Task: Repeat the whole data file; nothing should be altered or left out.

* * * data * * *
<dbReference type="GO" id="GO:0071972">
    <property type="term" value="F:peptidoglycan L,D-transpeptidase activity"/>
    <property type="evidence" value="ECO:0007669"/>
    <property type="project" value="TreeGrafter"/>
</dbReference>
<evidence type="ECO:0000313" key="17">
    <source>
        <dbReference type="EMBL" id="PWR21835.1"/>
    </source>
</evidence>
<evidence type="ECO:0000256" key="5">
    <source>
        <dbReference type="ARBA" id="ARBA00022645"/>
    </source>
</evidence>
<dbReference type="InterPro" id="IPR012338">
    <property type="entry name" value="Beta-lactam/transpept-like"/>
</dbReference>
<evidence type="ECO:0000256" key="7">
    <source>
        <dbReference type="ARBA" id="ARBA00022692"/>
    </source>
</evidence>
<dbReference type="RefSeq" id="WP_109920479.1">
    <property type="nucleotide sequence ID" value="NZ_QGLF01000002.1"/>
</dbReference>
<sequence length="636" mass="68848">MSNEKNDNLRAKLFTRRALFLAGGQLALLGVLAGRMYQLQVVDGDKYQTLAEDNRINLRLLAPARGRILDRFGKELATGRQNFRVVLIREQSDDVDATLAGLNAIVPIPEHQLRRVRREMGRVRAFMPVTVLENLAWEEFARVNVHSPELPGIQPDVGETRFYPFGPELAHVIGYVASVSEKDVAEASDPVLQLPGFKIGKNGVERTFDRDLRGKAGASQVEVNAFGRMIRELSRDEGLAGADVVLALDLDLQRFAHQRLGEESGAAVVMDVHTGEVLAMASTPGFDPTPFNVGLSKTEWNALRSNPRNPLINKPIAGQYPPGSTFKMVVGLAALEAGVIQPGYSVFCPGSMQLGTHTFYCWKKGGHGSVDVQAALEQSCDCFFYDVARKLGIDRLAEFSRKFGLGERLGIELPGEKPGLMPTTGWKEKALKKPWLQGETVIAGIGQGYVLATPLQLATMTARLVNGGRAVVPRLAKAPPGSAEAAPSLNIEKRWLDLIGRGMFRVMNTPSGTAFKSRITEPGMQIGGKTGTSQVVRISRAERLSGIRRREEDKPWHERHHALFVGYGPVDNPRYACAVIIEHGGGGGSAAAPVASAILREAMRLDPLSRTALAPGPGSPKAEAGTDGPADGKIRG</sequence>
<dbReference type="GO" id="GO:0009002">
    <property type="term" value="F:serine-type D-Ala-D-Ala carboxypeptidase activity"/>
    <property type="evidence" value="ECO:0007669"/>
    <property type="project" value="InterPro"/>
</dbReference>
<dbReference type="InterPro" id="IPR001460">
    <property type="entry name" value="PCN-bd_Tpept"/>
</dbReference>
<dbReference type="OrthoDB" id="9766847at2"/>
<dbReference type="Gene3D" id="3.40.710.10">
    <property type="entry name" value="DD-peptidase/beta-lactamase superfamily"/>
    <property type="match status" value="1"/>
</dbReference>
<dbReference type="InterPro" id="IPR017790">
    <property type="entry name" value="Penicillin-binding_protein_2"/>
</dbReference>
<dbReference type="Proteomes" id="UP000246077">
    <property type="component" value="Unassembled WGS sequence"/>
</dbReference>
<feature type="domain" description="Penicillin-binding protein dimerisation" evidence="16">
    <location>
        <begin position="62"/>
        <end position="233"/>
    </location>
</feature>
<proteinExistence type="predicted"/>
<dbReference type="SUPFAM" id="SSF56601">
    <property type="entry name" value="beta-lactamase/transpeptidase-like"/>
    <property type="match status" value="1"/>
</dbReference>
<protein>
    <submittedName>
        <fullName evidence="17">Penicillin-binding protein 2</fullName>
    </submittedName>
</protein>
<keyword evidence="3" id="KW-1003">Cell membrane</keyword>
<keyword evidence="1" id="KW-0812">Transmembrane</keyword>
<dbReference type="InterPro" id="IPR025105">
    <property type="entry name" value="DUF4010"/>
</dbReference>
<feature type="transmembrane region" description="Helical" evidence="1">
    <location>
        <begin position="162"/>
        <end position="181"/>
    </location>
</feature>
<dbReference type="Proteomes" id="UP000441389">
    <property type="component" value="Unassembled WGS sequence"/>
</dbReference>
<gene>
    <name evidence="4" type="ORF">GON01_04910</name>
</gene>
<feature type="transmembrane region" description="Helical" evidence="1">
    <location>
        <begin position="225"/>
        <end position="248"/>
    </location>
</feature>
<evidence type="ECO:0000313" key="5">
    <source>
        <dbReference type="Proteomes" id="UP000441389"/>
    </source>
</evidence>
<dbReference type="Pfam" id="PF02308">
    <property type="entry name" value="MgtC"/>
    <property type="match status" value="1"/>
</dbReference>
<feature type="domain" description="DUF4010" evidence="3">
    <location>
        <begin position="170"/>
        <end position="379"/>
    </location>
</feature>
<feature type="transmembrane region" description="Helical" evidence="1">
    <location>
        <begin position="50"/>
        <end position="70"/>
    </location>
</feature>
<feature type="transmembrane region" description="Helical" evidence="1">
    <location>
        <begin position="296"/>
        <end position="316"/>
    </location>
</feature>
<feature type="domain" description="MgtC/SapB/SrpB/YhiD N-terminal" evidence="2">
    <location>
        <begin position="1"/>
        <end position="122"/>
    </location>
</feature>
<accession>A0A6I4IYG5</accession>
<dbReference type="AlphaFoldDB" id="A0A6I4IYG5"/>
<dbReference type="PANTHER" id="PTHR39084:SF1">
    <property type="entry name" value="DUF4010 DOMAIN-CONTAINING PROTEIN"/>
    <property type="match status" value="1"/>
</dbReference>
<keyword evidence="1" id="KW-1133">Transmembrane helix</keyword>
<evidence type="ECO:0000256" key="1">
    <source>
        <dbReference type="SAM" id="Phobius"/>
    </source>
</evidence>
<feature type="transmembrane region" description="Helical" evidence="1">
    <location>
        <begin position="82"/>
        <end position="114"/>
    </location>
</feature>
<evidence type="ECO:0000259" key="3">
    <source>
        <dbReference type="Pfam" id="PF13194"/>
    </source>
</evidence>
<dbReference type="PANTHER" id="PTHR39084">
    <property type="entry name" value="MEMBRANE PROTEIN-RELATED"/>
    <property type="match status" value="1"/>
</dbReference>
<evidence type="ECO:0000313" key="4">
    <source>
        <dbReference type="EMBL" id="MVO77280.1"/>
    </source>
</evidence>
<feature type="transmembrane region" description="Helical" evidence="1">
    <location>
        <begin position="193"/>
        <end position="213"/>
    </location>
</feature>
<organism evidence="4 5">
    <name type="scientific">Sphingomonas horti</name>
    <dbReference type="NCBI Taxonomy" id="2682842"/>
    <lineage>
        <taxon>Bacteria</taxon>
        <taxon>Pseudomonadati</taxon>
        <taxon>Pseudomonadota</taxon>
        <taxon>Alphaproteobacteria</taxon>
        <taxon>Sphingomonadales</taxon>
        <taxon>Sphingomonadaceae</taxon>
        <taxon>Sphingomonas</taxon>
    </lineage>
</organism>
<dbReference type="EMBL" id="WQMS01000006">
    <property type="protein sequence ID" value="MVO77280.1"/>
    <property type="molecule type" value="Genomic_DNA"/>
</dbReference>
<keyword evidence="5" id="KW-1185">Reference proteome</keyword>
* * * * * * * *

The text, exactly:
<dbReference type="GO" id="GO:0071972">
    <property type="term" value="F:peptidoglycan L,D-transpeptidase activity"/>
    <property type="evidence" value="ECO:0007669"/>
    <property type="project" value="TreeGrafter"/>
</dbReference>
<evidence type="ECO:0000313" key="17">
    <source>
        <dbReference type="EMBL" id="PWR21835.1"/>
    </source>
</evidence>
<evidence type="ECO:0000256" key="5">
    <source>
        <dbReference type="ARBA" id="ARBA00022645"/>
    </source>
</evidence>
<dbReference type="InterPro" id="IPR012338">
    <property type="entry name" value="Beta-lactam/transpept-like"/>
</dbReference>
<evidence type="ECO:0000256" key="7">
    <source>
        <dbReference type="ARBA" id="ARBA00022692"/>
    </source>
</evidence>
<dbReference type="RefSeq" id="WP_109920479.1">
    <property type="nucleotide sequence ID" value="NZ_QGLF01000002.1"/>
</dbReference>
<sequence length="636" mass="68848">MSNEKNDNLRAKLFTRRALFLAGGQLALLGVLAGRMYQLQVVDGDKYQTLAEDNRINLRLLAPARGRILDRFGKELATGRQNFRVVLIREQSDDVDATLAGLNAIVPIPEHQLRRVRREMGRVRAFMPVTVLENLAWEEFARVNVHSPELPGIQPDVGETRFYPFGPELAHVIGYVASVSEKDVAEASDPVLQLPGFKIGKNGVERTFDRDLRGKAGASQVEVNAFGRMIRELSRDEGLAGADVVLALDLDLQRFAHQRLGEESGAAVVMDVHTGEVLAMASTPGFDPTPFNVGLSKTEWNALRSNPRNPLINKPIAGQYPPGSTFKMVVGLAALEAGVIQPGYSVFCPGSMQLGTHTFYCWKKGGHGSVDVQAALEQSCDCFFYDVARKLGIDRLAEFSRKFGLGERLGIELPGEKPGLMPTTGWKEKALKKPWLQGETVIAGIGQGYVLATPLQLATMTARLVNGGRAVVPRLAKAPPGSAEAAPSLNIEKRWLDLIGRGMFRVMNTPSGTAFKSRITEPGMQIGGKTGTSQVVRISRAERLSGIRRREEDKPWHERHHALFVGYGPVDNPRYACAVIIEHGGGGGSAAAPVASAILREAMRLDPLSRTALAPGPGSPKAEAGTDGPADGKIRG</sequence>
<dbReference type="GO" id="GO:0009002">
    <property type="term" value="F:serine-type D-Ala-D-Ala carboxypeptidase activity"/>
    <property type="evidence" value="ECO:0007669"/>
    <property type="project" value="InterPro"/>
</dbReference>
<dbReference type="InterPro" id="IPR001460">
    <property type="entry name" value="PCN-bd_Tpept"/>
</dbReference>
<dbReference type="OrthoDB" id="9766847at2"/>
<dbReference type="Gene3D" id="3.40.710.10">
    <property type="entry name" value="DD-peptidase/beta-lactamase superfamily"/>
    <property type="match status" value="1"/>
</dbReference>
<dbReference type="InterPro" id="IPR017790">
    <property type="entry name" value="Penicillin-binding_protein_2"/>
</dbReference>
<dbReference type="Proteomes" id="UP000246077">
    <property type="component" value="Unassembled WGS sequence"/>
</dbReference>
<feature type="domain" description="Penicillin-binding protein dimerisation" evidence="16">
    <location>
        <begin position="62"/>
        <end position="233"/>
    </location>
</feature>
<proteinExistence type="predicted"/>
<dbReference type="SUPFAM" id="SSF56601">
    <property type="entry name" value="beta-lactamase/transpeptidase-like"/>
    <property type="match status" value="1"/>
</dbReference>
<protein>
    <submittedName>
        <fullName evidence="17">Penicillin-binding protein 2</fullName>
    </submittedName>
</protein>
<keyword evidence="3" id="KW-1003">Cell membrane</keyword>
<keyword evidence="1" id="KW-0812">Transmembrane</keyword>
<dbReference type="InterPro" id="IPR025105">
    <property type="entry name" value="DUF4010"/>
</dbReference>
<feature type="transmembrane region" description="Helical" evidence="1">
    <location>
        <begin position="162"/>
        <end position="181"/>
    </location>
</feature>
<dbReference type="Proteomes" id="UP000441389">
    <property type="component" value="Unassembled WGS sequence"/>
</dbReference>
<gene>
    <name evidence="4" type="ORF">GON01_04910</name>
</gene>
<feature type="transmembrane region" description="Helical" evidence="1">
    <location>
        <begin position="225"/>
        <end position="248"/>
    </location>
</feature>
<evidence type="ECO:0000313" key="5">
    <source>
        <dbReference type="Proteomes" id="UP000441389"/>
    </source>
</evidence>
<dbReference type="Pfam" id="PF02308">
    <property type="entry name" value="MgtC"/>
    <property type="match status" value="1"/>
</dbReference>
<feature type="domain" description="DUF4010" evidence="3">
    <location>
        <begin position="170"/>
        <end position="379"/>
    </location>
</feature>
<feature type="transmembrane region" description="Helical" evidence="1">
    <location>
        <begin position="50"/>
        <end position="70"/>
    </location>
</feature>
<feature type="transmembrane region" description="Helical" evidence="1">
    <location>
        <begin position="296"/>
        <end position="316"/>
    </location>
</feature>
<feature type="domain" description="MgtC/SapB/SrpB/YhiD N-terminal" evidence="2">
    <location>
        <begin position="1"/>
        <end position="122"/>
    </location>
</feature>
<accession>A0A6I4IYG5</accession>
<dbReference type="AlphaFoldDB" id="A0A6I4IYG5"/>
<dbReference type="PANTHER" id="PTHR39084:SF1">
    <property type="entry name" value="DUF4010 DOMAIN-CONTAINING PROTEIN"/>
    <property type="match status" value="1"/>
</dbReference>
<keyword evidence="1" id="KW-1133">Transmembrane helix</keyword>
<evidence type="ECO:0000256" key="1">
    <source>
        <dbReference type="SAM" id="Phobius"/>
    </source>
</evidence>
<feature type="transmembrane region" description="Helical" evidence="1">
    <location>
        <begin position="82"/>
        <end position="114"/>
    </location>
</feature>
<evidence type="ECO:0000259" key="3">
    <source>
        <dbReference type="Pfam" id="PF13194"/>
    </source>
</evidence>
<dbReference type="PANTHER" id="PTHR39084">
    <property type="entry name" value="MEMBRANE PROTEIN-RELATED"/>
    <property type="match status" value="1"/>
</dbReference>
<evidence type="ECO:0000313" key="4">
    <source>
        <dbReference type="EMBL" id="MVO77280.1"/>
    </source>
</evidence>
<feature type="transmembrane region" description="Helical" evidence="1">
    <location>
        <begin position="193"/>
        <end position="213"/>
    </location>
</feature>
<organism evidence="4 5">
    <name type="scientific">Sphingomonas horti</name>
    <dbReference type="NCBI Taxonomy" id="2682842"/>
    <lineage>
        <taxon>Bacteria</taxon>
        <taxon>Pseudomonadati</taxon>
        <taxon>Pseudomonadota</taxon>
        <taxon>Alphaproteobacteria</taxon>
        <taxon>Sphingomonadales</taxon>
        <taxon>Sphingomonadaceae</taxon>
        <taxon>Sphingomonas</taxon>
    </lineage>
</organism>
<dbReference type="EMBL" id="WQMS01000006">
    <property type="protein sequence ID" value="MVO77280.1"/>
    <property type="molecule type" value="Genomic_DNA"/>
</dbReference>
<keyword evidence="5" id="KW-1185">Reference proteome</keyword>